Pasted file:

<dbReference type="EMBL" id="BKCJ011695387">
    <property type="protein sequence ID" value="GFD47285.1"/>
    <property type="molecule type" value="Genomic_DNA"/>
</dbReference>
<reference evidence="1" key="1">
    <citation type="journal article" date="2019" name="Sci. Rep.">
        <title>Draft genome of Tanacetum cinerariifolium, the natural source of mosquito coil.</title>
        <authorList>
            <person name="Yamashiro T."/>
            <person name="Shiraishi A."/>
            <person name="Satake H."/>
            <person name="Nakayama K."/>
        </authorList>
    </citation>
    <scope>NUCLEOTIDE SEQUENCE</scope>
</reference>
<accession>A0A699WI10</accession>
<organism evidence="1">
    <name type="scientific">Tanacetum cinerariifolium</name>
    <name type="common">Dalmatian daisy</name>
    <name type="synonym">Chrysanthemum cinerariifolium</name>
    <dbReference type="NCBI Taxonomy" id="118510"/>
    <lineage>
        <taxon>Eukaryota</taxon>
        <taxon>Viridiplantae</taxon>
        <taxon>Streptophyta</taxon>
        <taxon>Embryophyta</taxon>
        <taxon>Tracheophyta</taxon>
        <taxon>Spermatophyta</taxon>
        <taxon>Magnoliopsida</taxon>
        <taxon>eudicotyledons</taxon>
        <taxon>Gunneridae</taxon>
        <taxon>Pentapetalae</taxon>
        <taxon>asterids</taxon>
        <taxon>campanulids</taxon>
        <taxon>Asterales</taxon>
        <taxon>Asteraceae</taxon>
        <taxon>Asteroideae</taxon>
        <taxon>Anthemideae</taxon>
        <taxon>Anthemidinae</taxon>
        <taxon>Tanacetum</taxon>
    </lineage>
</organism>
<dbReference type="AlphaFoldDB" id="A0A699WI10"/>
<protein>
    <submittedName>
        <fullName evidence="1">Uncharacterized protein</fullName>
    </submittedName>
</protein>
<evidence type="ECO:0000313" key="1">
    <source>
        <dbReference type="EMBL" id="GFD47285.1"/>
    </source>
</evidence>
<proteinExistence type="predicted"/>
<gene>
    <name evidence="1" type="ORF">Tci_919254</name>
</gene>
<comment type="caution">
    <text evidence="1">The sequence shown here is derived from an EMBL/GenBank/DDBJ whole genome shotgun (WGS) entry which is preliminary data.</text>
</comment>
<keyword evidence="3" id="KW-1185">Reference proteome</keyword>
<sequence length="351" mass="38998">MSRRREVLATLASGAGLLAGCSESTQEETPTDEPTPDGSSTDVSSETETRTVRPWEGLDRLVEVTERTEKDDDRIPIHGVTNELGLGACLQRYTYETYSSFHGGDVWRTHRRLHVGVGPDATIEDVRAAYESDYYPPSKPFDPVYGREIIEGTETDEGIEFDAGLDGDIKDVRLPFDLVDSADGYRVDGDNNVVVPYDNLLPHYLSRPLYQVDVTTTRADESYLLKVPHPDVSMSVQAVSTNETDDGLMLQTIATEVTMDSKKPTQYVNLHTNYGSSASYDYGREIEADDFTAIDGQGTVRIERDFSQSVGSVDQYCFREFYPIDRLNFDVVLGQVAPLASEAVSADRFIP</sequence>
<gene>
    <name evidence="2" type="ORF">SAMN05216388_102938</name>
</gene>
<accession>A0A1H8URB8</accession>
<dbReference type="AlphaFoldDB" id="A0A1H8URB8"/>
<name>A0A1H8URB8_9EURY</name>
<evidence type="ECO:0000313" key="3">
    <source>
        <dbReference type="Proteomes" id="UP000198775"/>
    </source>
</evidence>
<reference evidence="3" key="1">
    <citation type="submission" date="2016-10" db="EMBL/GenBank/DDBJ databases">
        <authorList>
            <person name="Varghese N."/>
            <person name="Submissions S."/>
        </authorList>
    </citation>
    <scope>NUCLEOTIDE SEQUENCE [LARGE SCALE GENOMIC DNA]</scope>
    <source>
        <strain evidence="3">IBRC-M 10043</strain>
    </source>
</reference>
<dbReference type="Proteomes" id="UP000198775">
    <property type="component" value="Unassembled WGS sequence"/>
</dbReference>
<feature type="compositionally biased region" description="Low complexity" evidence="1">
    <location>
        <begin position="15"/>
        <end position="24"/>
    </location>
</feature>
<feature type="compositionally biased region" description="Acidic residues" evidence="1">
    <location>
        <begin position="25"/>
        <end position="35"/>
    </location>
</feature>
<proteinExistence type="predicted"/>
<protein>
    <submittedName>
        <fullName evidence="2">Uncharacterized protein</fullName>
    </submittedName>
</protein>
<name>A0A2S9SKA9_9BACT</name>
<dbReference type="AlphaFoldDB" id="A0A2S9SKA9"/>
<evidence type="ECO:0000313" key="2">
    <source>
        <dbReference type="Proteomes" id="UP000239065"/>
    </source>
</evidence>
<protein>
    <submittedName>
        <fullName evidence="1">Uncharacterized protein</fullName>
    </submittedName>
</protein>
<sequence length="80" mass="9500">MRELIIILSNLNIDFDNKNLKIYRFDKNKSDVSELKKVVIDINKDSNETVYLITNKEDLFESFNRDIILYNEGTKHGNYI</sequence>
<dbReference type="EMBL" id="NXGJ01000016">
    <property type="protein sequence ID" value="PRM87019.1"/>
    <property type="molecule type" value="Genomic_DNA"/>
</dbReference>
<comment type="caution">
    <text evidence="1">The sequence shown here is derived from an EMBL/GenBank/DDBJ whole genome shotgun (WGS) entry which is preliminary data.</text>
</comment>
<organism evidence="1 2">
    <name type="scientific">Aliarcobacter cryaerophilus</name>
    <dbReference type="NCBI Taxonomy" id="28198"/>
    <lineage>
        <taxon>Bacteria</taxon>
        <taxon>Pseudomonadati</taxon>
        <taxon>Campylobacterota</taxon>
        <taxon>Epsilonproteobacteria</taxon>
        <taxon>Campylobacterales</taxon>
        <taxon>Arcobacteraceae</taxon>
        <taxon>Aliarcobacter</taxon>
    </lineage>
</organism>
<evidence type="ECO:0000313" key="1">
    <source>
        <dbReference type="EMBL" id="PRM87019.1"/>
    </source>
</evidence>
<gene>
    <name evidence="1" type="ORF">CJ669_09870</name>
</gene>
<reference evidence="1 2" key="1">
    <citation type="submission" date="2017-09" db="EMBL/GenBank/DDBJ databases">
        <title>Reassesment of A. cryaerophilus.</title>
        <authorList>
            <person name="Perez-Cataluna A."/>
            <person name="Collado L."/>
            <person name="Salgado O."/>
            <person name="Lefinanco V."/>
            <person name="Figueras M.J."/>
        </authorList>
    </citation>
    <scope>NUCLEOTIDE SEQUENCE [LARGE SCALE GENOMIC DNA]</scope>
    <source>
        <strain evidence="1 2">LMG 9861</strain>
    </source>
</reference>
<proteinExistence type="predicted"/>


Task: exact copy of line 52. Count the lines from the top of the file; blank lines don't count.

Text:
        <dbReference type="EMBL" id="GFD47285.1"/>